# Transitive Lie group actions and exotic smooth tori

Let $$M$$ be a smooth manifold homeomorphic to a torus. Suppose that $$M$$ admits a smooth transitive action by a finite dimensional Lie group $$G$$. Can we conclude that $$M$$ is diffeomorphic to the standard torus $$T^n \cong \mathbb{R}^n/\mathbb{Z}^n$$?

Note that in general not every manifold homeomorphic to a torus is diffeomorphic to the standard torus. For example exotic smooth tori are discussed here

https://mathoverflow.net/questions/133797/do-there-exist-exotic-4-tori

• I'm guessing this question arose from the comments on your MO question. The argument by Vitali Kapovitch there shows that if such an action exists on an exotic torus, then $G$ is necessarily non-compact. Feb 20, 2022 at 9:42
• @MichaelAlbanese yes everything you say is true. However it turns out no $G$ can ever act transitively on an exotic torus. See the answer I just posted. All results due to paper of Gorbatsevich. Feb 20, 2022 at 11:33

In fact something much stronger is true. A compact smooth homogeneous $$K(\pi,1)$$ with fundamental group $$\pi$$ nilpotent is determined up to diffeomorphism by $$\pi$$. See Corollary 2.7 and the discussion above Theorem 2.1 in [Gorbatsevich, ON LIE GROUPS, TRANSITIVE ON COMPACT SOLVMANIFOLDS].

So, in particular, a compact smooth homogeneous $$K(\mathbb{Z}^n,1)$$ must be diffeomorphic to the torus $$T^n$$ with the standard smooth structure.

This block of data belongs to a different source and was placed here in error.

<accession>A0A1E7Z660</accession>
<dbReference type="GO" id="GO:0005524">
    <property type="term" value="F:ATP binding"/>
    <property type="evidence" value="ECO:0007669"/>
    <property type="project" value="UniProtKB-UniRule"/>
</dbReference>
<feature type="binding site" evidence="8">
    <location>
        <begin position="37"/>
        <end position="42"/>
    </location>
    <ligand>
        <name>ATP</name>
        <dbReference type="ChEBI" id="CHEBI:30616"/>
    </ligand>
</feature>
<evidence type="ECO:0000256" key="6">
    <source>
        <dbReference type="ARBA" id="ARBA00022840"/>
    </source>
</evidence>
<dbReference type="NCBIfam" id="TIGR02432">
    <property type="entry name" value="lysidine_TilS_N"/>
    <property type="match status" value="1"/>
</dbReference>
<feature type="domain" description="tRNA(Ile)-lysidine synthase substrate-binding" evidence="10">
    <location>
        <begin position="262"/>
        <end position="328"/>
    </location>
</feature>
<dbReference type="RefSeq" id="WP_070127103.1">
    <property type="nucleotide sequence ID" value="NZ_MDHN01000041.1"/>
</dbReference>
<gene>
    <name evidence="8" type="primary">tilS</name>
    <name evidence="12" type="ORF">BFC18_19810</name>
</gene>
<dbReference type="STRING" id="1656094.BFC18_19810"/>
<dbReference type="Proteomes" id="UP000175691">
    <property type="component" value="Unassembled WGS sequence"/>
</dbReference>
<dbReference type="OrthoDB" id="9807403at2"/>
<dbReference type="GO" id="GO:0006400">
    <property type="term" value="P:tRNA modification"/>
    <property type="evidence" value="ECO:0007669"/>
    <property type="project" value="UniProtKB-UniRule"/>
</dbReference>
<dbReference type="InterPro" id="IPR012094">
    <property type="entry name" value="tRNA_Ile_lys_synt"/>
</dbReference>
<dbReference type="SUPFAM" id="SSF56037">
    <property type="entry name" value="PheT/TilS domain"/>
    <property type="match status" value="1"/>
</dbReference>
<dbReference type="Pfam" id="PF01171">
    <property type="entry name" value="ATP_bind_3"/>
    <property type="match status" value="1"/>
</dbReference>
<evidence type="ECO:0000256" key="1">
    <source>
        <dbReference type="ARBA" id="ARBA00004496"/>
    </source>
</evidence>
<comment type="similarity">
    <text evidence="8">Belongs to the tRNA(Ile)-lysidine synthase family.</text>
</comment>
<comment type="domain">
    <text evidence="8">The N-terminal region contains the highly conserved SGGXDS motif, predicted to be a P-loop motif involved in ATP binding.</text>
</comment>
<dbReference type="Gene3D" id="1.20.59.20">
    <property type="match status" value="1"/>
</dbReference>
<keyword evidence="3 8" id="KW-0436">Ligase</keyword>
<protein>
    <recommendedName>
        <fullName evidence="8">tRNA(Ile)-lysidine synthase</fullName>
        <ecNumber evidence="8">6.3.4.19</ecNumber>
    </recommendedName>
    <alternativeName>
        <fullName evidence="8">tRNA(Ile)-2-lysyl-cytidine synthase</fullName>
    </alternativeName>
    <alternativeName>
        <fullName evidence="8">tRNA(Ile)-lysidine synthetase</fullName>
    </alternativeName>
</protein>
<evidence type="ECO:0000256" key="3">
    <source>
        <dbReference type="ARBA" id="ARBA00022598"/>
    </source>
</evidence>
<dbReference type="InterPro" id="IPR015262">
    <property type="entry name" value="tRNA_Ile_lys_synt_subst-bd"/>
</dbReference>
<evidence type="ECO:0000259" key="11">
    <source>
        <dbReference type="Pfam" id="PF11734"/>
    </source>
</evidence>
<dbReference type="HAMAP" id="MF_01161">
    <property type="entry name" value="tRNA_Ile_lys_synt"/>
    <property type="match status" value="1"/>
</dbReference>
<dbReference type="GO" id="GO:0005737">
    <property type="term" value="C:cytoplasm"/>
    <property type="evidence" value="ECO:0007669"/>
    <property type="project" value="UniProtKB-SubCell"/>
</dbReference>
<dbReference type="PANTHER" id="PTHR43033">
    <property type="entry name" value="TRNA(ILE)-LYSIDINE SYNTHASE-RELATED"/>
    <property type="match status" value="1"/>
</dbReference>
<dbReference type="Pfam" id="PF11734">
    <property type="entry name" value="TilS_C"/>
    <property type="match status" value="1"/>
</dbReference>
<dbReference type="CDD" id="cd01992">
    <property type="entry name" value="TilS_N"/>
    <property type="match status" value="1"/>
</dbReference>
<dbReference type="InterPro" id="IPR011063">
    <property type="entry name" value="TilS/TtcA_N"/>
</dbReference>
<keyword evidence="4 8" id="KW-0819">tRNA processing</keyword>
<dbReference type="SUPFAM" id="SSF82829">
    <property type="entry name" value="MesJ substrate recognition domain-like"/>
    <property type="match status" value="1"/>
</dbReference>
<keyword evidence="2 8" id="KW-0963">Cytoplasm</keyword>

The intuition here is that if $$G$$ acts transitively on a compact $$K(\pi,1)$$ and $$\pi$$ is solvable then we expect that the maximal solvable subgroup of $$G$$ will also act transitively (and it is a theorem of Auslander that compact solvmanifolds are determined up to diffeomorphism by $$\pi$$). Compare this to theorem of Montgomery that if $$G$$ acts transitively on a compact manifold $$M$$ with $$\pi_1(M)$$ compact (i.e. finite since the fundamental group is discrete) then the maximal compact subgroup of $$G$$ also acts transitively. Anyway the idea here is just that knowing what kind of Lie groups can act transitively on your manifold often tells you cool stuff about the topology of the manifold.

So that's the intuition but the details are a bit complicated.

Gorbatsevich conjectures that any compact smooth homogeneous $$K(\pi,1)$$ with $$\pi$$ solvable is determined up to diffeomorphism by $$\pi$$. The idea is to prove that such a space admits a transitive action by a solvable Lie group and then use the result of Auslander that a compact solvmanifold is determined up to diffeomorphism by its fundamental group. But he says that he can't figure out how to make the proof work :(

He does, however, prove that a compact smooth homogeneous $$K(\pi,1)$$ with $$\pi$$ solvable is determined up to homeomorphism by $$\pi$$ [Proposition 1.5].

For the case of diffeomorphism, which is what concerns us here, he does the proof for the weaker case of $$\pi$$ virtually nilpotent (which is good enough for us because a torus even has $$\pi$$ abelian!). He notes that every hypersolvable group is virtually nilpotent so this covers some important solvable non-nilpotent cases anyway.